Section 23: Any person, who being a clerk or servant, or being employed or acting in the capacity of a clerk or servant, does any of the following acts with intent to defraud—(a) destroys, alters, mutilates or falsifies any book, document, valuable security or account which belongs to or is in the possession of his or her employer, or has been received by him or her on account of his or her employer, or entry in that book, document or account, or is privy to any such act;(b) makes, or is privy to making, any false entry in any book, document or account; or (c) omits or is privy to omitting, any material particular from any such book, document or account, commits an offense and is liable on conviction to a term of imprisonment not exceeding seven years or a fine not exceeding one hundred and sixty eight currency points or both.

Cash extractions through fraudulent IT payments. CBL made fictitious payments to Technology Associates, a local IT firm purportedly for licenses to acquire Core Banking Software which was never procured in reality. There were inflated payments for annual software license fees where a payment of US$ 37,000 was inflated to US$ 1.7M.

The penal code adequately deals with this and punishes those involved in this kind of falsification under Section 309 on Conspiracy to Defraud.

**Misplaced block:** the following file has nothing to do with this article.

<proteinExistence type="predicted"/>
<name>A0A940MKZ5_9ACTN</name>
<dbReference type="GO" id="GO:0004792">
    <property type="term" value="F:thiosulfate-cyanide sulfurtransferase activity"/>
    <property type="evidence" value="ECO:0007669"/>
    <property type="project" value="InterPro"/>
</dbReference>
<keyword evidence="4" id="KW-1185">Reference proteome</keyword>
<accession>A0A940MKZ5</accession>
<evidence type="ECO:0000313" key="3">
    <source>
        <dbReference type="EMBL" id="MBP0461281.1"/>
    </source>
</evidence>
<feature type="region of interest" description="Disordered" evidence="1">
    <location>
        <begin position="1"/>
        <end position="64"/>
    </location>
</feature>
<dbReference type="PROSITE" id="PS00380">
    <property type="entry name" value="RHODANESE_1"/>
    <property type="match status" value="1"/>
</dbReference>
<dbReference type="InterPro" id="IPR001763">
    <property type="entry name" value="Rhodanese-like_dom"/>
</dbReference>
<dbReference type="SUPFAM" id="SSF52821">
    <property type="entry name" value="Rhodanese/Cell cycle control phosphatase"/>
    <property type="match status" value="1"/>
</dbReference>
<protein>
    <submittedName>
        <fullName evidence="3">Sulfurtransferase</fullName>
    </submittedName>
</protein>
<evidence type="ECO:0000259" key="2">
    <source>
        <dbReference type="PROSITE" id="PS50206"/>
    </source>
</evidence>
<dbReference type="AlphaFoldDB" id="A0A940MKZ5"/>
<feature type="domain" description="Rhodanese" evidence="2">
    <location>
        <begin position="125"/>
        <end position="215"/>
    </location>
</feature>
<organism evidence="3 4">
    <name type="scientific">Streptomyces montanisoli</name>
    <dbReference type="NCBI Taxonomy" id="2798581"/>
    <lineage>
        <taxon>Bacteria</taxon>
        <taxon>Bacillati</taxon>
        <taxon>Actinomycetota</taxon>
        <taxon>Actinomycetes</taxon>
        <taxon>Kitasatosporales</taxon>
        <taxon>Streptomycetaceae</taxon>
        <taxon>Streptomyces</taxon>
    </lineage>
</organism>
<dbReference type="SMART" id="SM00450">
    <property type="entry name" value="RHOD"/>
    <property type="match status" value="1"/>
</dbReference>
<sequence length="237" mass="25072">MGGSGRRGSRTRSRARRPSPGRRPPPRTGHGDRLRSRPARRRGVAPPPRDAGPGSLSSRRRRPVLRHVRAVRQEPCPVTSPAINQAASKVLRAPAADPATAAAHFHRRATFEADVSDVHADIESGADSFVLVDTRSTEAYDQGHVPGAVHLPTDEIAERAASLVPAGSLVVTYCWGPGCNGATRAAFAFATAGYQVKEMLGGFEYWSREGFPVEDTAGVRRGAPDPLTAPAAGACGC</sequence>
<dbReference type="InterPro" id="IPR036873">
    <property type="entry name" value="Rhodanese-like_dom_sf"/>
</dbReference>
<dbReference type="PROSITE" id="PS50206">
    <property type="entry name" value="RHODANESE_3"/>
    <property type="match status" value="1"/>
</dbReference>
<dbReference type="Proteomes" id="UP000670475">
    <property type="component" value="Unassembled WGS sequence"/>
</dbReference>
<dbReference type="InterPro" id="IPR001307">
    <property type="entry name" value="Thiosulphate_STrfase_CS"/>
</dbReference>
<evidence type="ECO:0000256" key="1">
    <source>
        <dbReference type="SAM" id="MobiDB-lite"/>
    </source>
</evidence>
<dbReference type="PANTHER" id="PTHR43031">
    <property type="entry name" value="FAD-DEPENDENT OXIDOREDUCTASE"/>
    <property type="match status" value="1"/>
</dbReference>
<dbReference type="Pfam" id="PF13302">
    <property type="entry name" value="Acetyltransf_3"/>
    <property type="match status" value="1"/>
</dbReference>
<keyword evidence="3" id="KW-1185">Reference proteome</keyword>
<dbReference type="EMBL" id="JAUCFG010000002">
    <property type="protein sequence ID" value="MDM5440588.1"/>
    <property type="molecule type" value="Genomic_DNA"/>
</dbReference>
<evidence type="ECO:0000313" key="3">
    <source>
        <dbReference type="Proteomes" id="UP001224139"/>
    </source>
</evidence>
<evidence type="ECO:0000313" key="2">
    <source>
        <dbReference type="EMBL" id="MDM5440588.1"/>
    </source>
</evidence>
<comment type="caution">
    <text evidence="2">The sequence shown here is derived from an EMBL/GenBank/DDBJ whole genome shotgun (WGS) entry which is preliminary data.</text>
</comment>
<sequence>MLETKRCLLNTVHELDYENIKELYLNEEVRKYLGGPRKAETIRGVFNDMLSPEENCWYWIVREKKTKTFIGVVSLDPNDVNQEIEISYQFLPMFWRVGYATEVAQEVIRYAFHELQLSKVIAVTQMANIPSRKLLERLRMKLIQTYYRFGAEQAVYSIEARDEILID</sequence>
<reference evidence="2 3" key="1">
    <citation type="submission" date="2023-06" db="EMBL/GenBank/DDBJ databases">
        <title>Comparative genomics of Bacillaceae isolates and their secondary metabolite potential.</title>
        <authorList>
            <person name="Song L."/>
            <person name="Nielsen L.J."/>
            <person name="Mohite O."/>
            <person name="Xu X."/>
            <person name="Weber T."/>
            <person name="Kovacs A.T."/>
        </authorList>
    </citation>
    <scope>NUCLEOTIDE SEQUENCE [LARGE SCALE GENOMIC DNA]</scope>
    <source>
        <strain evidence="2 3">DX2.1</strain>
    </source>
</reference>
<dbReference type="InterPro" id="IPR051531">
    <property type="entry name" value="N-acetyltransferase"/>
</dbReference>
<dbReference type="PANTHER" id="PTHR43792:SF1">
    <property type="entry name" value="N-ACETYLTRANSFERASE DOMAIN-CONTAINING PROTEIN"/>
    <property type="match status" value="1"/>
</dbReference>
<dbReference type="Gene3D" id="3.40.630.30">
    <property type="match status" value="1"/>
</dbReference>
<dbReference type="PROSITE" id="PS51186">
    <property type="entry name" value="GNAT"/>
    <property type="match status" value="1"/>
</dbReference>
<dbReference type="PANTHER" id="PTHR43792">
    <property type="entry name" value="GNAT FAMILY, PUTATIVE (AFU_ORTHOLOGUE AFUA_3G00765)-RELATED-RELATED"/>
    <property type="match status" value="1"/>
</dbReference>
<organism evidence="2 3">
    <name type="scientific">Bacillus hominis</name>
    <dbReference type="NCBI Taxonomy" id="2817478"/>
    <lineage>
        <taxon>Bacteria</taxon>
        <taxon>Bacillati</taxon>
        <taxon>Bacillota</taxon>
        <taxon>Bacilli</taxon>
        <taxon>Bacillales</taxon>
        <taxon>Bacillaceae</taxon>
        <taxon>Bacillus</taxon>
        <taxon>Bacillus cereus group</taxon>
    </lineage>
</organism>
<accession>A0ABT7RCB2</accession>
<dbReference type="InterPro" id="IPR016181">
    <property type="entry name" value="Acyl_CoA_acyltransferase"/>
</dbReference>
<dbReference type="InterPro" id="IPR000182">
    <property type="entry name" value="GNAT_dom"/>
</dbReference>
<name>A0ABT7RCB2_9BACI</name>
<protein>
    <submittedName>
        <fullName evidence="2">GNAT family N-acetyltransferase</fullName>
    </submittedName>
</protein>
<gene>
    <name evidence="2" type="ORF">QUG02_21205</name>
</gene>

Loans and Balances. Loans were issued without following proper internal credit policies and insufficient security (Sounds familiar with the Greenland Bank case in the 90s). As of October 2016, UGX 63.1Bn had not been disclosed as insider lending out of the UGX 63.6B identified as having been lent to related companies. 49% of all written off loans were traced to three borrowers and no serious effort was made to recover them. Evidence available links them to Mr. Sudhir Ruparelia.

After reviewing the irregularities exposed by Project Nyonyi, it’s time to assess the financial impact they had on the bank;

The 2012 transfer of branches: There is already a loss of UGX 3.9 Billion in ground rent as well as a recurring UGX 1 Billion annually. The 46 parcels of land transferred to Meera Investments were in most locations far more valuable than the listed cost of UGX 100 Million. A case in point are the parcels on Kampala Road opposite the City Square, Kireka, Ndeeba, Ntinda, Mukono among others. The cost of the buildings constructed onto the land is another big loss to CBL. In this regard, one can comfortably state that the loss cumulatively comes to not less than UGX 50 Billion.

Accounting misstatements. The accounting misstatements dealing with the Nostro account led to a loss of at least UGX 188 Billion.

Cash extraction through fraudulent IT payments in 2013 alone cost UGX 59.6 Billion. One wonders how much was siphoned out this way in previous years.

Loans and advances led to a total combined possible loss of UGX 424 Billion

On Corporate governance, CBL registered a very disappointing performance as indicated in the PWC report. It is even a shame that it took so long for the Central Bank to act upon matters which were already of public knowledge. I mean, who never knew that Mr Sudhir Ruparelia personally approved numerous loan dispensations?

So, who raped Crane Bank?

In Part 2, I share with you a point by point rebuttal of Mwenda’s seemingly unresearched allegations. Read on.

James Wire is a Small Business and Technology Consultant based in Kampala, Uganda

Follow @wirejames on Twitter.

Email lunghabo [at] gmail [dot] com

Additional research source: Resolving Bank Failures in Uganda: Policy Lessons from Recent Bank Failures by Martin Brownbridge